The international artist Ai Weiwei along with the folk singer Joan Baez were presented as the joint recipients of Amnesty International’s Ambassador of Conscience Award for 2015 on 21 May, in Berlin. Amnesty’s secretary general Salil Shetty called Ai and Baez “an inspiration to thousands more human rights activists, from across Asia to America and beyond”. “Through his work, Ai Weiwei reminds us that the right of every individual to express their self must be protected — not just for the sake of society, but also for art and humanity,” Shetty said.
Amnesty International’s Ambassador of Conscience Award is the organization’s top honour, recognizing those who have shown exceptional leadership in the fight for human rights, through their life and work. Speakers included singer-songwriter Patti Smith.
“The Ambassador of Conscience Award is a celebration of those unique individuals who have used their talents to inspire many, many others to take injustice personally.
In the 50th year anniversary of Joan Baez’s performance to the Selma to Montgomery civil rights march in Alabama. She performed at the “Stars for Freedom” rally alongside fellow artists including Harry Belafonte (who was awarded the Ambassador of Conscience Award in 2013), Sammy Davis Jr., Peter Paul & Mary and Nina Simone.
Joan Baez has dedicated most of her life to non-violence, and civil and human rights activism. She has participated in marches for civil rights alongside Dr. Martin Luther King, Jr.; advocated against the death penalty; campaigned for peace and against human rights abuses in Vietnam; defended the rights of California’s migrant farm workers; attended anti-torture rallies; and supported gay and lesbian rights campaigns.
She helped establish local Amnesty International groups in the San Francisco Bay area in the early ‘70s, and went on to perform in support of the organization during the groundbreaking “Conspiracy of Hope” music tour on Amnesty International’s 25th anniversary in 1986.
Ai Weiwei,] so obviously proud of his Chinese heritage, seems acutely aware of the truth that every human endeavor be it religious, financial or political needs its checks and balances. Good intentions are in the end not enough, good criticism is the oxygen of progress. – U2’s The Edge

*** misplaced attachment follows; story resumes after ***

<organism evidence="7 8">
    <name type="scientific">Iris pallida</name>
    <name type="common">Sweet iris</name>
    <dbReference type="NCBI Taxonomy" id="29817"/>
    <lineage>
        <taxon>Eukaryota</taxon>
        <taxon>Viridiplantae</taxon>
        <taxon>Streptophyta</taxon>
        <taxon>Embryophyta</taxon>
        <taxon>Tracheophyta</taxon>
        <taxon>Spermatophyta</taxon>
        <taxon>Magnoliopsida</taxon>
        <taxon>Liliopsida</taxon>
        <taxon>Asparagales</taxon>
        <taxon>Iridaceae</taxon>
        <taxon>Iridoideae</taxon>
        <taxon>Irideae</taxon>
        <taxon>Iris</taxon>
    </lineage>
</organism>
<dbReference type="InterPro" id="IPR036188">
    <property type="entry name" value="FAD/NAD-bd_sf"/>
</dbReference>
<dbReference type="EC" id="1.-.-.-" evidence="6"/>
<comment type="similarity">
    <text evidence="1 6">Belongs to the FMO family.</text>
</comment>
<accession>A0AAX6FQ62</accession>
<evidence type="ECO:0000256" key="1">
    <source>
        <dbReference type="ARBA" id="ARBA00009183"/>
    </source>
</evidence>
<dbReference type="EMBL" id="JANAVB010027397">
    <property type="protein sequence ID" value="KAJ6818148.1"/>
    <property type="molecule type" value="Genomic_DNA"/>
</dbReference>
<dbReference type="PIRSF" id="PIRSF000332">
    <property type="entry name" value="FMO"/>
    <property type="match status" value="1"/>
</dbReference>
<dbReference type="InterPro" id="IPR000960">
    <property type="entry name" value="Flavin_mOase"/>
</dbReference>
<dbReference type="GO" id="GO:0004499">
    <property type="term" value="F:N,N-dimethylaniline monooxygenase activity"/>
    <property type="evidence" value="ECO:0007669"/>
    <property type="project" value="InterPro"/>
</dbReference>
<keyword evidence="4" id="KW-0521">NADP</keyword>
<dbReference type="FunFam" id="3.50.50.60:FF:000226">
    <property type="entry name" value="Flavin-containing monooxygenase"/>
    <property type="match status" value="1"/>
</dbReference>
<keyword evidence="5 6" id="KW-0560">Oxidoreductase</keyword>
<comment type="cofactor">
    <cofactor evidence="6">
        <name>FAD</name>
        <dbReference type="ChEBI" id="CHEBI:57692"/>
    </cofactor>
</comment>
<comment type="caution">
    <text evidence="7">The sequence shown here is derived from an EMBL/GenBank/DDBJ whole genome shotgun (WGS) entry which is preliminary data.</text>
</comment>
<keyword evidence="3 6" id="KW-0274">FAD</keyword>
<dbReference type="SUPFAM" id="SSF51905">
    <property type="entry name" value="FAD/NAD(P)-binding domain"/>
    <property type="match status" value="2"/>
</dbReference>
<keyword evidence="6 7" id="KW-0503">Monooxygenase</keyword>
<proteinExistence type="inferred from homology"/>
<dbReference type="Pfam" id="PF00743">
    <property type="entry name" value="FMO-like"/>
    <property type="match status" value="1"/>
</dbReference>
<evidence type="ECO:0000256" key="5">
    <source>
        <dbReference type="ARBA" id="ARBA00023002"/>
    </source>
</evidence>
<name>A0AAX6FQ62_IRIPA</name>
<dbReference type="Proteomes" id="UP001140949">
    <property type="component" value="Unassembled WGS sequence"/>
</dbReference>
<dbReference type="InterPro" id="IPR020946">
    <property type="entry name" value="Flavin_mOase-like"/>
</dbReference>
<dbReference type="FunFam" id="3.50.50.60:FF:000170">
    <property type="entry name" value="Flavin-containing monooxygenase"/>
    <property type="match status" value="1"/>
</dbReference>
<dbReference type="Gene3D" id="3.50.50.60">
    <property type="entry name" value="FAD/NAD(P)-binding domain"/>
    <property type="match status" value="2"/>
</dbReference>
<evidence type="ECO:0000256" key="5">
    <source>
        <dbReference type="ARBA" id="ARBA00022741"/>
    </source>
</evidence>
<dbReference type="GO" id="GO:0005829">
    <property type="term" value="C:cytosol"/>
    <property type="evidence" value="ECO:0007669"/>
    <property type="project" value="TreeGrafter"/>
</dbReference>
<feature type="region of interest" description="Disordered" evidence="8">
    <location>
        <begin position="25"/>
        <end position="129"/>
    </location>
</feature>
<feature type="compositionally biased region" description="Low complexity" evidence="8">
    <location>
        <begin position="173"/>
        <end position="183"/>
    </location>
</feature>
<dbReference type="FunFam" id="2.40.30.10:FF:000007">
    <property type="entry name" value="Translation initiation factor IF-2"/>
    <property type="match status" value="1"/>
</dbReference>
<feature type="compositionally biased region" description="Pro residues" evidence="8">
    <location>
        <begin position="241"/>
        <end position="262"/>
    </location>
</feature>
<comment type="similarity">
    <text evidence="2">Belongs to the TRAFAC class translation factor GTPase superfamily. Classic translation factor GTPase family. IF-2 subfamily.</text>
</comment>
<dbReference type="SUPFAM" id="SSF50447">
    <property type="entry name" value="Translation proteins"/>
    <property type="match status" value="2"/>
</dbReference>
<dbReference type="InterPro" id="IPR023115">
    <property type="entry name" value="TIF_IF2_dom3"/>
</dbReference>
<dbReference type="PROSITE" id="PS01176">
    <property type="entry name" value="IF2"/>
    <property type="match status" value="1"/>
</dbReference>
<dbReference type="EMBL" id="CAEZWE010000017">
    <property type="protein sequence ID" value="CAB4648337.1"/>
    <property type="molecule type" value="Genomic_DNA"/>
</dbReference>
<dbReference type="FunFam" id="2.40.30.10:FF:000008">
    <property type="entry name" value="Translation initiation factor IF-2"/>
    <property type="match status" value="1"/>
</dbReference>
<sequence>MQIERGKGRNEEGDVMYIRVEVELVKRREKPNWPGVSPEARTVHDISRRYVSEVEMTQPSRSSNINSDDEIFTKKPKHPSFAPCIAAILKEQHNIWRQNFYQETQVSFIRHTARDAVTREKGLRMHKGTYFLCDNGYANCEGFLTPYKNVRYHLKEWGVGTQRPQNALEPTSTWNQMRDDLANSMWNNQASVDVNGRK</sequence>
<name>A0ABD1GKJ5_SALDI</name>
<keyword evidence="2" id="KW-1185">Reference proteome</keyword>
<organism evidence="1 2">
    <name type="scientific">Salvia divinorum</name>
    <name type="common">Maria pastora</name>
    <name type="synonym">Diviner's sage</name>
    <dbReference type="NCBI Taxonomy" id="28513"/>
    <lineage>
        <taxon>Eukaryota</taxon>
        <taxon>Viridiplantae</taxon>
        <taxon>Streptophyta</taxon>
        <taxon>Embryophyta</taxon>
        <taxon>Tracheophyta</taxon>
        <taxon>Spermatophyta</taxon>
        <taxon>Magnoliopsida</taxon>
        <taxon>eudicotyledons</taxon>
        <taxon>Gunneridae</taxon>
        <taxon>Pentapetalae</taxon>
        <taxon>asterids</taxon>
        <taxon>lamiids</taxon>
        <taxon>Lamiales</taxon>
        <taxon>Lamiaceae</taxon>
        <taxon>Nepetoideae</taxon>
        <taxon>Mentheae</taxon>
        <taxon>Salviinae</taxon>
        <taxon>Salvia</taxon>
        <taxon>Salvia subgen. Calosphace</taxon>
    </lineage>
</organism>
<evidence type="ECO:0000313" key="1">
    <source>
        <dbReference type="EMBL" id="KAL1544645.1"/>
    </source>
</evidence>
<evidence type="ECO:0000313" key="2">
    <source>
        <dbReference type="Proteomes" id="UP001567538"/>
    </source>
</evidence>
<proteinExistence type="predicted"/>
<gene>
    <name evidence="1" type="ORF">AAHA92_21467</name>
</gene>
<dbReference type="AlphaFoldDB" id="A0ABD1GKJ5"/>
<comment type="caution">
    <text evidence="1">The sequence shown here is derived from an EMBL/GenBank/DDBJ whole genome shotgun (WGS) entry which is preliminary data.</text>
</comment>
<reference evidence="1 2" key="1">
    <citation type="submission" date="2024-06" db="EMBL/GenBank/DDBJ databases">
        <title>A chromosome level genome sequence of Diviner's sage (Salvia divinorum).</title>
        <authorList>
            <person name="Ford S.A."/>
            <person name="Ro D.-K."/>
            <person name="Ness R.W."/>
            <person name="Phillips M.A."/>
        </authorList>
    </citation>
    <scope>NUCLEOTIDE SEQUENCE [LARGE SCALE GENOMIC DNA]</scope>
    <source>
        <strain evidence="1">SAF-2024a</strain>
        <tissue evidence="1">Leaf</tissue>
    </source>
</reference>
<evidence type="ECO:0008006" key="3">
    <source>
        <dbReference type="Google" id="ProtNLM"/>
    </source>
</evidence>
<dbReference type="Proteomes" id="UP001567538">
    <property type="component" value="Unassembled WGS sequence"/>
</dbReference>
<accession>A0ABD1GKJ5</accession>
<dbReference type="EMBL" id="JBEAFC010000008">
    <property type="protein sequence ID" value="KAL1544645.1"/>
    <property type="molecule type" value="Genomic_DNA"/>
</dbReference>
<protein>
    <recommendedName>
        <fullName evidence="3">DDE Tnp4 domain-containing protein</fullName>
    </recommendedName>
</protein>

Ai Weiwei is a world-renowned artist and frequent critic of the Chinese government’s policies. His acclaimed work often explores the limits placed on the right of people in China to express themselves, as well as his personal experience of incarceration. His activities and work frequently deal with sensitive issues that the Chinese government would prefer were not raised.
In 2010, Ai Weiwei was briefly detained and severely beaten by security officials just before he was due to testify for the defence during the trial of Tan Zuoren, an environmental activist who, along with Ai Weiwei, had documented the names of thousands of children who died during the May 2008 Sichuan earthquake.
After persistent harassment from the authorities, Ai Weiwei was detained in 2011 for 81 days without charge. A company he founded was later convicted of tax evasion by the Chinese authorities. Ai Weiwei remains under surveillance and is unable to leave the country.
His recent work includes an exhibit at Alcatraz, California, highlighting the plight of modern day political prisoners.
“Through his work Ai Weiwei reminds us that the right of every individual to express their self must be protected—not just for the sake of society, but also for art and humanity,” said Salil Shetty.
On learning of the announcement, Ai Weiwei said: “I am very privileged to receive this special honour, and shall not fail the encouragement and profound expectation of me with this Award.” Freedom of expression is an essential human condition; it should be valued, respected and protected by all of us. – Ai Weiwei